From a technical point of view, the examination was performed on a subject in the supine position, arms alongside the body, the head fixed in the headrest to obtain perfect immobilization. The head was placed face on following luminous markers. The obliquity of the section plane was chosen after carrying out a scout-view (digital x-ray of the skull in profile). All the examinations, apart from the exploration of the sella turcica, were carried out in an 8 mm section in the supra-tentorial and 5 mm in the sub-tentorial following the orbital-meatal plane (OM) going from the upper edge of the ductus external auditory nasion. The injection of contrast product was not systematic and was done as appropriate depending on the indication or the clinical question asked. As part of the evaluative approach, the CT images were re-read by the principal investigator (MBB) according to the usual semiology with reading in a parenchymal and bone window under the supervision of the sponsor (LTM).

Statistical Analyzes

The data was collected in a register and entered into a database created in Excel 2013 with a personal microcomputer. They were imported to be organized, analyzed and processed on the IBM Statistical Package for the Social Sciences (SPSS) version 23 software running on a Microsoft Windows 8 platform. Statistical calculations made it possible to obtain the averages with deviations. types (ET), absolute and relative frequencies. The results have been presented in the form of tables and figures. Descriptive statistics presented quantitative variables as means ± standard deviations and qualitative variables as numbers (n) and proportions (%). Statistical inference was applied for an analytical approach through the comparisons. Student’s t test was used for comparison of means for qualitative variables of interest. The p-value <0.05 was considered to be the level of statistical significance.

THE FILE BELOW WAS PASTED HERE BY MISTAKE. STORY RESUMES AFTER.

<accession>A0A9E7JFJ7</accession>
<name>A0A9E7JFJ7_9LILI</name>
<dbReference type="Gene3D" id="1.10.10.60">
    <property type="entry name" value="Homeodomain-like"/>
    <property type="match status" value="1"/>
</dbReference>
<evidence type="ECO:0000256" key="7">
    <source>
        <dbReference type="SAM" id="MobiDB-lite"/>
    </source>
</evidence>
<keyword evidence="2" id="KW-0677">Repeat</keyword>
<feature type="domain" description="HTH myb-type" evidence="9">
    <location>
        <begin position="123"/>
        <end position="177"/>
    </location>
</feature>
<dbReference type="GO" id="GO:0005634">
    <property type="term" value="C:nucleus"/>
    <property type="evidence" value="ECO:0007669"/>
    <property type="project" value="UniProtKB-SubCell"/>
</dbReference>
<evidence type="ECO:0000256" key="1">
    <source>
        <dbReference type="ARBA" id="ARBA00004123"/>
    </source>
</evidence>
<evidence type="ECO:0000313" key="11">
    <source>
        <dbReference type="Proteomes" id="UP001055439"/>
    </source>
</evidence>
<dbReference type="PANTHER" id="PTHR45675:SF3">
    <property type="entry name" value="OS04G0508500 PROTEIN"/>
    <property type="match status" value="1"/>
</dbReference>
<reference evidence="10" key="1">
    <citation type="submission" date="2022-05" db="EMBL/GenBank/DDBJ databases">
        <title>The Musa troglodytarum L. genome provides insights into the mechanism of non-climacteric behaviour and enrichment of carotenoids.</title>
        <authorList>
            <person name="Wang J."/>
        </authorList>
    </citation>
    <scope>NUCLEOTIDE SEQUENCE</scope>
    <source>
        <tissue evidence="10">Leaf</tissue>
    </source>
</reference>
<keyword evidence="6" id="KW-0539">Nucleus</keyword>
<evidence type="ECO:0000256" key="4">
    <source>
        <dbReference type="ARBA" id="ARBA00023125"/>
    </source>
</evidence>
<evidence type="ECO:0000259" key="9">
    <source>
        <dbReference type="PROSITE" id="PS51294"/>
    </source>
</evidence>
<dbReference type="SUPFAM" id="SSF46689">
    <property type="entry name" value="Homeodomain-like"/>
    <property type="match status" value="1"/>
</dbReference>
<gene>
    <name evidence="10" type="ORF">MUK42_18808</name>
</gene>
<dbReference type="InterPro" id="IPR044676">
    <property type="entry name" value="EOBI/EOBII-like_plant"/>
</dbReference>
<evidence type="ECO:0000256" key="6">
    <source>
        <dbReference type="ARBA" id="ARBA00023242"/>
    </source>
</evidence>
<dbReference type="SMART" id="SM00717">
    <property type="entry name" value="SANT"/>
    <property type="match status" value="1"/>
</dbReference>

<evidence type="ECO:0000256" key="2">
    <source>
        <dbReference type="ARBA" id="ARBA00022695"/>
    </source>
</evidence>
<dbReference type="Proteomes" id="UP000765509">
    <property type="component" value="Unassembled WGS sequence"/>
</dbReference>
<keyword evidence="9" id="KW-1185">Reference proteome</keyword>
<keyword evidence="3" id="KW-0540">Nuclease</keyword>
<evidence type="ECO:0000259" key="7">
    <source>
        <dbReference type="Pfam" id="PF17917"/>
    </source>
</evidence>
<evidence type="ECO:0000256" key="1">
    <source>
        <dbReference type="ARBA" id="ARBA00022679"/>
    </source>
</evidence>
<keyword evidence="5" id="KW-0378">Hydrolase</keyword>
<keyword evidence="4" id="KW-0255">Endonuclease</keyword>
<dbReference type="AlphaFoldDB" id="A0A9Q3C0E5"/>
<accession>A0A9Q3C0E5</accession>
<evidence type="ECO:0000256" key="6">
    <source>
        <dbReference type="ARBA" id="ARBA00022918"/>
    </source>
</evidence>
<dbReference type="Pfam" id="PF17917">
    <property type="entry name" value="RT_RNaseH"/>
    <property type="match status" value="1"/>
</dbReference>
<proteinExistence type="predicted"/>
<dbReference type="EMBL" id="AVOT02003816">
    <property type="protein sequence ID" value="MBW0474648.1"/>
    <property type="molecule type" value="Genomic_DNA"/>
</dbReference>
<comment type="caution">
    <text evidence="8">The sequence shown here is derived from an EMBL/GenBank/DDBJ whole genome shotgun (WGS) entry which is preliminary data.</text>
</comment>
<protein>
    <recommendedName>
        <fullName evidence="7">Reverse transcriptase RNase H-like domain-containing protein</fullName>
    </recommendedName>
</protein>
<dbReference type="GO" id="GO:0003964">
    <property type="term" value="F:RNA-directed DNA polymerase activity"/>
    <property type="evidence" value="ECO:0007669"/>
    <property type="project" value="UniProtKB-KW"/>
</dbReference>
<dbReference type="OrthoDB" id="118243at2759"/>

The three principles of research ethics were respected, namely respect for the human person, beneficence and justice. Respect for the human person was ensured by the anonymity of the collection sheets replaced by a code known only to the investigator; beneficence was ensured by confidentiality of data, no information of newborns or mothers was disclosed to third parties. Respect for justice was ensured by the free consent of patients to participate in the study and the right of withdrawal if that annoyed the respondents. Before initiating this research, its protocol was presented and approved by the national health ethics committee in No. 113/CNES/BN/PMMF/2015 of 04/20/2015.

3. Results

Out of 3179 patients referred for computed tomography examination, 746 were referred for trauma assessment against 2433 patients for a non-traumatic indication.